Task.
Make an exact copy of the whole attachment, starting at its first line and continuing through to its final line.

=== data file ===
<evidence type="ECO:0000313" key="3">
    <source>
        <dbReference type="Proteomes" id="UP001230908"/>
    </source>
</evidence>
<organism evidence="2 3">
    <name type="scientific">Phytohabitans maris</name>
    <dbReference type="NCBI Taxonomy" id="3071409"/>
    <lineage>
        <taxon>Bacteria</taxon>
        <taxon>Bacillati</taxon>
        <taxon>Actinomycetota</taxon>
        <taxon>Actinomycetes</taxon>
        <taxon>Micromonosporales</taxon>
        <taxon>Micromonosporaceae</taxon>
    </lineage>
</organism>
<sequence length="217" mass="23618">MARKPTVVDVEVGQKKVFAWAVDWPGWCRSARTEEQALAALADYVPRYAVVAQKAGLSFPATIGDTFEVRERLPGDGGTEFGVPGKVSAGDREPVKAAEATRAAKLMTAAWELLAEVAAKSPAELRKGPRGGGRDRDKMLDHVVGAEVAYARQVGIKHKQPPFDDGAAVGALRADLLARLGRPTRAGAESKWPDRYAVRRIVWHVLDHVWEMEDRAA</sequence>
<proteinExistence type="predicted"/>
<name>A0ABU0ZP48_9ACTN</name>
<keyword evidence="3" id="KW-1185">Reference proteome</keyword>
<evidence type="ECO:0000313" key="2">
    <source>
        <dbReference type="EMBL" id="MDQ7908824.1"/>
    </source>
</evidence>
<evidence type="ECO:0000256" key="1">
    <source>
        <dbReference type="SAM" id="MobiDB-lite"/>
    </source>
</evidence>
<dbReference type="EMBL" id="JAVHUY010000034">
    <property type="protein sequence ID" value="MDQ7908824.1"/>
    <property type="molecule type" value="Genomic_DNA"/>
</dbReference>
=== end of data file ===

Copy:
<evidence type="ECO:0000313" key="3">
    <source>
        <dbReference type="Proteomes" id="UP001230908"/>
    </source>
</evidence>
<organism evidence="2 3">
    <name type="scientific">Phytohabitans maris</name>
    <dbReference type="NCBI Taxonomy" id="3071409"/>
    <lineage>
        <taxon>Bacteria</taxon>
        <taxon>Bacillati</taxon>
        <taxon>Actinomycetota</taxon>
        <taxon>Actinomycetes</taxon>
        <taxon>Micromonosporales</taxon>
        <taxon>Micromonosporaceae</taxon>
    </lineage>
</organism>
<sequence length="217" mass="23618">MARKPTVVDVEVGQKKVFAWAVDWPGWCRSARTEEQALAALADYVPRYAVVAQKAGLSFPATIGDTFEVRERLPGDGGTEFGVPGKVSAGDREPVKAAEATRAAKLMTAAWELLAEVAAKSPAELRKGPRGGGRDRDKMLDHVVGAEVAYARQVGIKHKQPPFDDGAAVGALRADLLARLGRPTRAGAESKWPDRYAVRRIVWHVLDHVWEMEDRAA</sequence>
<proteinExistence type="predicted"/>
<name>A0ABU0ZP48_9ACTN</name>
<keyword evidence="3" id="KW-1185">Reference proteome</keyword>
<evidence type="ECO:0000313" key="2">
    <source>
        <dbReference type="EMBL" id="MDQ7908824.1"/>
    </source>
</evidence>
<evidence type="ECO:0000256" key="1">
    <source>
        <dbReference type="SAM" id="MobiDB-lite"/>
    </source>
</evidence>
<dbReference type="EMBL" id="JAVHUY010000034">
    <property type="protein sequence ID" value="MDQ7908824.1"/>
    <property type="molecule type" value="Genomic_DNA"/>
</dbReference>